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A L T O is an Art Residency held in Brazil within the mountains of Alto Paraiso, 230km from Brasilia. It exists as a container for self-directed artists who wish to nurture their work through embracing the particularities of Alto Paraiso, surrounded by abundant raw nature, jungle & fauna and a powerful and ever–changing landscape, which can inspire, or set new work production, within an evident context of our connection with the land and sustainability.
A L T O provides a space for critical observation of the project, conceptually and technically. It is held at Mariri Jungle Lodge, a creative home and permacultural project space, where as an add-on to the residency there is also the possibility to cooperate with local sustainability by working in the orchards, organic veg patches, recycling, healthy nutrition and bio-construction, providing further connection to the land and its residents.


Alto Art Residency seen through the eyes of a kolibiri
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Deviation to the Chapada

A L T O artistic residence, in Alto Paraíso de Goiás, seeks to create an alternative for production and reflection in the middle of the region considered an ecological sanctuary. Fabio Cypriano - April 1, 2019


It was thanks to the film Stanley Kubrick's "Eyes Closed" (1999) that Finnish-born Brazilian Marianne Soisalo created one of the most radical art residencies amid the exuberant nature of the mountains of Alto Paraíso de Goiás, 230 km from Brasilia, in the Chapada dos Veadeiros.

Living in London in the 1990s, Mari, as she is called by her friends, was one of the owners of the cabaret Madame Jojo, who was rented by Kubrick to record one of the scenes from her film when the character played by Tom Cruise meets his musician friend.

"With the money from the rent, she bought the land where the residence now operates," says artist Rodrigo Garcia Dutra, who since last year has shared the responsibility for the A L T O residence with Mari.


Although the film was shot at the end of the last century, the land in Alto Paraíso was acquired only in 2008 and construction began in 2011. In the meantime, Mari, an environmental activist with a master's degree in zoology from Cambridge University,  would sleep at 'Bruce', her Landrover, when she was going to the land.


In the place she built two houses on separate trees, planned and carried out by a German specialist, one of them have 30 meters of height. The view from there is breathtaking, with blue macaws flying over the area. These homes are the main atraction of the Mariri Jungle Lodge, a creative home and a permaculture project space. It was along with the artist Karolina Daria Flora and the Spanish artist Rafael Perez Evans, currently living in London, that she created A L T O, receiving artists both by subscribing to and by invitation, which has been organized by Dutra and Mariana Bassani.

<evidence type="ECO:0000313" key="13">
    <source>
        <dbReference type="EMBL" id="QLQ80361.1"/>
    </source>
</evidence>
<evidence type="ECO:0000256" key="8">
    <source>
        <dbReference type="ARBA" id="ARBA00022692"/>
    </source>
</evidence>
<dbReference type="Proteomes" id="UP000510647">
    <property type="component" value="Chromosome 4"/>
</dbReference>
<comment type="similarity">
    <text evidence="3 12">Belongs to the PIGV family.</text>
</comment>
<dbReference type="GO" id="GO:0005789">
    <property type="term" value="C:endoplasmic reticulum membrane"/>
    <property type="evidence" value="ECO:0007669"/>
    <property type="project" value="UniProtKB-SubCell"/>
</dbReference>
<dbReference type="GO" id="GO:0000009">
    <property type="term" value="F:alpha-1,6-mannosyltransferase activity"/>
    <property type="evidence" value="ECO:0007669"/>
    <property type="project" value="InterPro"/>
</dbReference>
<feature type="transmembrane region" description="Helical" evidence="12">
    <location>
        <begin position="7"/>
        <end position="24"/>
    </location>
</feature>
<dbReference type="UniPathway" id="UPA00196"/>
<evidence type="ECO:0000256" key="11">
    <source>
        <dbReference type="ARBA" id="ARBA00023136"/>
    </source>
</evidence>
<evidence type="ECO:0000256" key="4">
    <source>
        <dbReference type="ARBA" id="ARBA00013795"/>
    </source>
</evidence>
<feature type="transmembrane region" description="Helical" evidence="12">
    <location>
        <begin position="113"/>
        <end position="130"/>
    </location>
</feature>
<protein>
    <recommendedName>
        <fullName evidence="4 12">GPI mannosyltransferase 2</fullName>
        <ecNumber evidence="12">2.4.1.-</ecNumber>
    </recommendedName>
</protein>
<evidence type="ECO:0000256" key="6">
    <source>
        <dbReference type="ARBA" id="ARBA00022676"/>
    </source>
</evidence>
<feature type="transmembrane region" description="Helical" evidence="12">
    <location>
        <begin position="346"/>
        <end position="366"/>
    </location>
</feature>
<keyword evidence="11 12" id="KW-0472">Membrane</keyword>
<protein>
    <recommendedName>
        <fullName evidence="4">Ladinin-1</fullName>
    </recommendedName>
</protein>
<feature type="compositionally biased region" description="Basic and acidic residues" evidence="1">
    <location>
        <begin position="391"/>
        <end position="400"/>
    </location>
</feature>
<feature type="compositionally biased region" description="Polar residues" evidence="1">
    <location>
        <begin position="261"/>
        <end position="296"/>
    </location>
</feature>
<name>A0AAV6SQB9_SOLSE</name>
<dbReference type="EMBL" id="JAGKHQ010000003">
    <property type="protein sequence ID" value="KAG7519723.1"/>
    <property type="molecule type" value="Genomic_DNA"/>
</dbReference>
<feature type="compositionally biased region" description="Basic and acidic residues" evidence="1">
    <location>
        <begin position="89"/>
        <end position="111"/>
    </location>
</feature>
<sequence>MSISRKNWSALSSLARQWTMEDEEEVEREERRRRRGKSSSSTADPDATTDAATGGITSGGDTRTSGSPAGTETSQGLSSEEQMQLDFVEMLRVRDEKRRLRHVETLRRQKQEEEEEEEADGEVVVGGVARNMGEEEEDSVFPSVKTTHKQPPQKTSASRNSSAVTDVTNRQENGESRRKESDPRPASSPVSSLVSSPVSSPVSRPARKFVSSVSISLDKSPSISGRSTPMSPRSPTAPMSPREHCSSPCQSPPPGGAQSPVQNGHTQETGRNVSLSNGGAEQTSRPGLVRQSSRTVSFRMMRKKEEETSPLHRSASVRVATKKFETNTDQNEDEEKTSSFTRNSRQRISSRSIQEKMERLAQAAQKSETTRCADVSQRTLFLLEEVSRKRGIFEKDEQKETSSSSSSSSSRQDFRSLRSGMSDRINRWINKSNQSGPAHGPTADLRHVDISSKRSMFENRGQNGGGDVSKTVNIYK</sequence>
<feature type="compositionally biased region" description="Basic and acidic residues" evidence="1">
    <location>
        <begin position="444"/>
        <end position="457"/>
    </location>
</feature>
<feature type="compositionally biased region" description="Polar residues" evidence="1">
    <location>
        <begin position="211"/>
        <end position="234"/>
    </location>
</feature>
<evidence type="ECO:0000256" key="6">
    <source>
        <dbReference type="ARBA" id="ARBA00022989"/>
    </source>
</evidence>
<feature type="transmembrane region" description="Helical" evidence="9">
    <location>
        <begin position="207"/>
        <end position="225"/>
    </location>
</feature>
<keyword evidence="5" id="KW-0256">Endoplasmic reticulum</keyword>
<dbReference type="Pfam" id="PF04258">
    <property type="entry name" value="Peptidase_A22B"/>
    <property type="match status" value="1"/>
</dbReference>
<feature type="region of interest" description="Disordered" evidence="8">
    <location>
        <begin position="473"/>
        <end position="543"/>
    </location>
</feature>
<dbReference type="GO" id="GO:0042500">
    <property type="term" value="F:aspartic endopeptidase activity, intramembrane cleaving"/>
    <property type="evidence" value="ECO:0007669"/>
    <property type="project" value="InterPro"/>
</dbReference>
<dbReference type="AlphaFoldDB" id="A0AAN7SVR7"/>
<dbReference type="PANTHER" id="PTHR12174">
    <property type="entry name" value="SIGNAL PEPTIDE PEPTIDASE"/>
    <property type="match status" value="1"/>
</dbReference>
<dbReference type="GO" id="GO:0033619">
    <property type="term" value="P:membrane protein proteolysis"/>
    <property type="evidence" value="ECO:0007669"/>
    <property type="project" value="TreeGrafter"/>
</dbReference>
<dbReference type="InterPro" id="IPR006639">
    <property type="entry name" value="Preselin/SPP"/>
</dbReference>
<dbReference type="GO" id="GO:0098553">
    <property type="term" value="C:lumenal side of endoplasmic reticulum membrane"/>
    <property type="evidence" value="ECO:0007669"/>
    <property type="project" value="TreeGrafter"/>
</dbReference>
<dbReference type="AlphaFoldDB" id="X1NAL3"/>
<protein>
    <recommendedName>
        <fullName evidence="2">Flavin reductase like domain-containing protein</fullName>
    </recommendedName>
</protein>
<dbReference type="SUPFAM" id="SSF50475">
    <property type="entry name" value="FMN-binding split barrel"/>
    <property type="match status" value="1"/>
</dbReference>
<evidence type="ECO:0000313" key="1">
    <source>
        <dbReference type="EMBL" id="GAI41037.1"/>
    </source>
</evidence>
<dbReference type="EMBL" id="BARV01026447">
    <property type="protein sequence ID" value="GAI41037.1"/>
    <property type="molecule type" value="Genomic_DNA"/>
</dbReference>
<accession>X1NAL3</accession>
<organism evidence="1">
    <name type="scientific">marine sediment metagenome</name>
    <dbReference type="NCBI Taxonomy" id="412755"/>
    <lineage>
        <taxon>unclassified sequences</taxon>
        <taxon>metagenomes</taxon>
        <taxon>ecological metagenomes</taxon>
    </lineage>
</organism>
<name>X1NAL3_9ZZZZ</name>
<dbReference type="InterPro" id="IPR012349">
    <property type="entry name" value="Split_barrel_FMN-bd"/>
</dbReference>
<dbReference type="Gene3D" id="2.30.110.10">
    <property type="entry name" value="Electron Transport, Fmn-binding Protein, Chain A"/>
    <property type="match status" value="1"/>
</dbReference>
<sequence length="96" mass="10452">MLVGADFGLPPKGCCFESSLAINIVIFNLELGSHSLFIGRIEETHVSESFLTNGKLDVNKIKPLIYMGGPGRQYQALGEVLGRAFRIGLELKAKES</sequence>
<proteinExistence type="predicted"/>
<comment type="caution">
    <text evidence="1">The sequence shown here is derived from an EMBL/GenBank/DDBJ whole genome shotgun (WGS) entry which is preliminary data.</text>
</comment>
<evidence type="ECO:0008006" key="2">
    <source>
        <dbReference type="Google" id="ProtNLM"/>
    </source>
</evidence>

Dutra went to live in Alto Paraíso in 2017 to work at the Art and Education Institute of the Goiás Department of Education and work with art in public schools and a settlement of the 'Landless Workers Movement'. "After five months in the public service I decided to leave, and since I was in contact with Mari, I ended up getting involved in the residence," says Dutra. Having graduated from the Royal College of Art in London in 2014, he returned to Brazil to attend and exhibit his work at the 'Mestizo Stories' show the same year at the Tomie Ohtake Institute, and eventually became involved with the Huni Kuin Indigenous, who were there for a ritual of ayahuasca in the art piece of Ernesto Neto. "Because of this tea, I decided to go back to Brazil," explains the artist.

ALTO is a very private residence, with an open stay, because it is aimed at artists who are involved with the land and with sustainability. This is the case, for example, by the English writer Olivia Sprinkel, who will spend some time there in the coming months, writing about global warming.

However, it is not only activists who are invited, but also those interested in the theme, such as the artists Manoela Medeiros and Romain Dumesnil, who spent two weeks there last year at the invitation of Dutra. Together, they have the Atoms, an autonomous art space, in Rio de Janeiro. The artists Marcia Ribeiro, Julie Beaufils, Daniela Fortes and Bia Monteiro have already passed through the residence at the invitation of Dutra, and in 2019 the artist Ivan Grilo is scheduled to arrive.


"I think it is important to move the spaces of production and reflection in art out of the big urban centers", defends Dutra.

One of the works created by Medeiros in the residence is a re-reading of 'Caminhando', emblematic work created by Lygia Clark, in 1964, in turn an appropriation of the tape of Moebius, where inside and outside constitutes the same space. While Clark's work is on paper, Medeiros's review is with Bananeira tree leaves.

While on the one hand the experience in Alto do Paraiso is dazzling because of the diversity of the region's forests and waterfalls, it is also challenging in the face of conflicts with agribusiness. This practice was probably responsible for the fire that occurred in October 2017, which destroyed 35,000 hectares of savannah vegetation in the Veadeiros National Park, soon after its expansion by about three times. It is speculated that the fire, started at the same time in many different places, would have been a counter-offensive of the farmers.

With this situation of polarization, which is the portrait of Brazil today, ALTO becomes an experience of immersion in an ecological sanctuary that, far from being mere tourism, is, after all, another way of experiencing the most central conflicts and dilemmas in the country.

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